Give Please a Chance
Please, stop. Just stop.
The end papers on this book are horizontal stripes of bright red and bright blue, about a quarter of an inch in thickness. I feel like it is assaulting my eyes. The next thing you see after these pages is an "About This Book" written by Bill O'Reilly. The few paragraphs are very patronizing. For example, it says, "Believe it or not, once upon a time, James and I were both kids. Life was much easier in those days because there were rules most Americans followed. Holding the door for someone. A nod and a hello. Even just saying 'Please.' Most kids did those things back then, but now there is confusion in many places. James and I believe we can bring that civility and compassion back into the world. Let's start today with our children, by encouraging them to always say that wonderful, magical word: please." Oh, come on! That kind of nostalgia is just grating. "There is confusion in many places." Confusion about what? "Confusion" doesn't stop people from saying please.
Through the whole book, every time you turn the page, there is text on the left and a full-page image on the right, except for the word "please" with a question mark underneath it. Every image is done by a different illustrator, so apparently it took both Bill O'Reilly and James Patterson to write the text for this book. I wonder if they came up with the scenarios, and how much leeway the illustrators were given. Like, for the text, "I've got a little problem, please?" Did they tell the illustrator of that to depict a little boy sitting on a toilet who had run out of toilet paper? My husband and I stress to our kids to not just say "please" but actually explain what they're asking for and who they are asking it of. Just going up to somebody and saying, "It's so hot out, please?" What does that child want? The only understanding you have of what they want is given by the illustration, where the child is shown with hands clasped together, wearing swim flippers, a swim mask and a snorkel, and probably a floaty on her back. Out the open door, you can see some sort of water. So presumably she wants permission to go swimming. But maybe she wants the adult to go swimming with her? Or maybe the house is air conditioned and she's succumbing to heat stroke?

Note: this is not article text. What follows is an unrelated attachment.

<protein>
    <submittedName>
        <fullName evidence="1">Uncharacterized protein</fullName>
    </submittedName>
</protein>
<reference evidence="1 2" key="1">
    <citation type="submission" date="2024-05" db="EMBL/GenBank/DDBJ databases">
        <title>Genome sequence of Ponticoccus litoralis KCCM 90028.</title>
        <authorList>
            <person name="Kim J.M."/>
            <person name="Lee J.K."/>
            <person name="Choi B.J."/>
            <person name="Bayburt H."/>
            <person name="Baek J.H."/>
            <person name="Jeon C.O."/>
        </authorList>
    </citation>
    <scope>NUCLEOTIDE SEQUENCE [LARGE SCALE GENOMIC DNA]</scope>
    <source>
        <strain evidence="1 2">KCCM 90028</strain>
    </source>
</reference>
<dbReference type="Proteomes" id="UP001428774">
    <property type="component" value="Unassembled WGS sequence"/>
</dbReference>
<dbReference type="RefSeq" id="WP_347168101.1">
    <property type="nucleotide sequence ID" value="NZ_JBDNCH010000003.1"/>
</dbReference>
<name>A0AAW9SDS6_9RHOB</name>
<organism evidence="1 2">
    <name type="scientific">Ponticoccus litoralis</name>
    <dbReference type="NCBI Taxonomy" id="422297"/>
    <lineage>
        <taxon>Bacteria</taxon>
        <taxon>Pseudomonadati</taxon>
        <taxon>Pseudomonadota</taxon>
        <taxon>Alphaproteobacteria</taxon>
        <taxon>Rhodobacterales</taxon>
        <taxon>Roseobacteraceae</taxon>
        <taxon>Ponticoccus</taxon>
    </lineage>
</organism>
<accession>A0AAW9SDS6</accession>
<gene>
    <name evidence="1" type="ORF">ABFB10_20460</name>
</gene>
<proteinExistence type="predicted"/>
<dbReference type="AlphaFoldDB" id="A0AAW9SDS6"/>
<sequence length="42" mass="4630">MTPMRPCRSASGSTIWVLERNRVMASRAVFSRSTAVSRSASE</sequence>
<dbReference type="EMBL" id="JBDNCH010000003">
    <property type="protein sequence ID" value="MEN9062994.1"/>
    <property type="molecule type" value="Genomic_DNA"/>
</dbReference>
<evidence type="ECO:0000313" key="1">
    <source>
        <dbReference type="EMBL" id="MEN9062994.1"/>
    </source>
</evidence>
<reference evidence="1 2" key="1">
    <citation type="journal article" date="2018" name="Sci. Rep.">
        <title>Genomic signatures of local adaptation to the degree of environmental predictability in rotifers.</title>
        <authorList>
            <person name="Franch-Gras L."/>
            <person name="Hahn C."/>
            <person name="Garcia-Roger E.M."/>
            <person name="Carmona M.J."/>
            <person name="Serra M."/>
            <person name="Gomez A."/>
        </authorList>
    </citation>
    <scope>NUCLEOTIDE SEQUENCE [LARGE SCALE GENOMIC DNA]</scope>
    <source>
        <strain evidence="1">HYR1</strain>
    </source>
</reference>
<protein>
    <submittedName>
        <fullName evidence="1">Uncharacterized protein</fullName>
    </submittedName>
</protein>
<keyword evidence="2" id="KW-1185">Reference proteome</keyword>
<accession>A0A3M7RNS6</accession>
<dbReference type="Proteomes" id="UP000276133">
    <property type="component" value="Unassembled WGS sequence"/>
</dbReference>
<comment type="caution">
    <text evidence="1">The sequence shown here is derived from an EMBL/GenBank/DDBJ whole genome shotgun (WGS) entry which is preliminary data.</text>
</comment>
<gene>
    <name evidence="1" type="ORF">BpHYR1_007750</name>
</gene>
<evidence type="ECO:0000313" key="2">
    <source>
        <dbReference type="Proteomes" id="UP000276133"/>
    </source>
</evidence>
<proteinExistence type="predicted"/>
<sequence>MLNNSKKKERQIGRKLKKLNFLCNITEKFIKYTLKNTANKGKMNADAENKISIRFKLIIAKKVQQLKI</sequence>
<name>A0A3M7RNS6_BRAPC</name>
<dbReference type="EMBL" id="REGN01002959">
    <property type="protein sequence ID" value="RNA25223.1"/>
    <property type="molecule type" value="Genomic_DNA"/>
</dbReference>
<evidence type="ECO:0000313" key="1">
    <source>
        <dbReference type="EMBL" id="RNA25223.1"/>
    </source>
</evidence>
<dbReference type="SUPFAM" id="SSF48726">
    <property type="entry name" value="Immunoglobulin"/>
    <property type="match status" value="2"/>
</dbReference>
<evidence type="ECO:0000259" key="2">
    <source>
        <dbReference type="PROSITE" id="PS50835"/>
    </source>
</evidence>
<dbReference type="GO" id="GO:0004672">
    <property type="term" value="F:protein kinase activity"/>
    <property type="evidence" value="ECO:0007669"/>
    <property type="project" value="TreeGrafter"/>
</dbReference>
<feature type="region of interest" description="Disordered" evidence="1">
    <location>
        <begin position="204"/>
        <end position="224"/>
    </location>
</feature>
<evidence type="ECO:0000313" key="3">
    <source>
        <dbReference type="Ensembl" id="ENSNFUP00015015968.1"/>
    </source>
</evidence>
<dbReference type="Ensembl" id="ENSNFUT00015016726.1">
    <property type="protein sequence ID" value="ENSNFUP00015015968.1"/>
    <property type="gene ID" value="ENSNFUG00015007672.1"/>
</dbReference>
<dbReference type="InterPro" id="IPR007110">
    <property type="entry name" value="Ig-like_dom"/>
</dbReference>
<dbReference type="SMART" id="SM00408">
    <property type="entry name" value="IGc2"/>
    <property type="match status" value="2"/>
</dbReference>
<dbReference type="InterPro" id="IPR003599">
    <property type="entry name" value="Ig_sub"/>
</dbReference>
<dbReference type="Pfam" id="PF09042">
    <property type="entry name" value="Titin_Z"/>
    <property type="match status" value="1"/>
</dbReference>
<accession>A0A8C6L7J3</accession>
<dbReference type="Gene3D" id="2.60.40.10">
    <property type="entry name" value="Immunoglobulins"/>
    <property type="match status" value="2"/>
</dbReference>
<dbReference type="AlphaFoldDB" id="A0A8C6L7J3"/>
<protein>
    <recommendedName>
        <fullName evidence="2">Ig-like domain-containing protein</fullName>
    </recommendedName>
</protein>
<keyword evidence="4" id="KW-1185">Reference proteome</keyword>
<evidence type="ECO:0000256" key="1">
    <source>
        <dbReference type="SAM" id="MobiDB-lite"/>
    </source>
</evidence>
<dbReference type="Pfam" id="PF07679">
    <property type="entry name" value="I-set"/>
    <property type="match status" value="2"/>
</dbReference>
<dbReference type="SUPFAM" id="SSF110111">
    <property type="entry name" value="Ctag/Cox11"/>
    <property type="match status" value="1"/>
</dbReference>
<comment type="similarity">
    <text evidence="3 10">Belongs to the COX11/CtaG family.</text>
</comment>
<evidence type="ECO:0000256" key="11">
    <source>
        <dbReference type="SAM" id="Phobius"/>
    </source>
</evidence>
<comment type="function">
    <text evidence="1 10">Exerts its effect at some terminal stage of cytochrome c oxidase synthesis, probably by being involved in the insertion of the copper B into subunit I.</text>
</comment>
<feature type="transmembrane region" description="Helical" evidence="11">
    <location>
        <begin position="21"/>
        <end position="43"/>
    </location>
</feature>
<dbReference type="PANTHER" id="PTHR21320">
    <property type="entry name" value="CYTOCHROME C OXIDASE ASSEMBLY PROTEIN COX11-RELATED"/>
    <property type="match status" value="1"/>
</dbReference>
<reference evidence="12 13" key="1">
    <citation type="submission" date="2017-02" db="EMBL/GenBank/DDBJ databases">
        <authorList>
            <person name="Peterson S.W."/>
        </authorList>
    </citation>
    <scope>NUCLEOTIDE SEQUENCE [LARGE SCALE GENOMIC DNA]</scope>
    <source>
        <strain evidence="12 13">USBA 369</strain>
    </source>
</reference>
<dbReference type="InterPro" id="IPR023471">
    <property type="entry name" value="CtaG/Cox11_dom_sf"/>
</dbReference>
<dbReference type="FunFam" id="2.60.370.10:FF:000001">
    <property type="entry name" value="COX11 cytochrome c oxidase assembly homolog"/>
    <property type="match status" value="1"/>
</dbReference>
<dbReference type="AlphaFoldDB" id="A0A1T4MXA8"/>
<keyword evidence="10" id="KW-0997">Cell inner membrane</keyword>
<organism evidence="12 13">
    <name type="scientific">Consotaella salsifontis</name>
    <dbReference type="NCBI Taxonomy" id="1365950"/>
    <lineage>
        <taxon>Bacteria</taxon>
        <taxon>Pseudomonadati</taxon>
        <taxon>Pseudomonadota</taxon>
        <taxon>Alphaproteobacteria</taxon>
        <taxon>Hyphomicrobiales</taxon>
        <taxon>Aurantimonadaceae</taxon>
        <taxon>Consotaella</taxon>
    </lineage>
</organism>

"Am I clean yet, please?" That's not something that you can ask for. Your parent can't make you clean. And some of them are ridiculous things that you would not let a child do. A little girl standing in front of a roller coaster's height requirement sign saying, "I am too big enough, please?" No matter how much she asks her parents "please" they would be breaking the rules of the ride to do that. Safety rules. And the authors harped on rules so much in the starting note, too! Or a little girl seeing six kittens behind glass at a pet shop saying, "Can we take them all, please?" That's a really bad idea. It doesn't matter if you're saying please. It's still a bad idea. And one of the weirdest pages in the book has a little child of indeterminate gender dressed as a scarecrow holding a bag of candy surrounded by jack-o'-lanterns, saying, "Trick and treat, please?" First off, it's "trick or treat," and secondly, it's really awkward to say "please" when you're following a ritual like Halloween. You say thank you when somebody has given you candy, but that's after the expectation has been satisfied. And of course they had to cram religion into it. A little girl prays, "Dear God, can you hear me, I'm little, please?"
It just irritates me. It's an irritating book. It's definitely not "good", but I'm not sure it's a "bad" book: it doesn't try to communicate a bad message. It's just profoundly irritating. So I guess it goes into the mediocre category. I certainly wouldn't read this because it would drive me crazy, but if somebody else is able to ignore that, it's not a terrible message.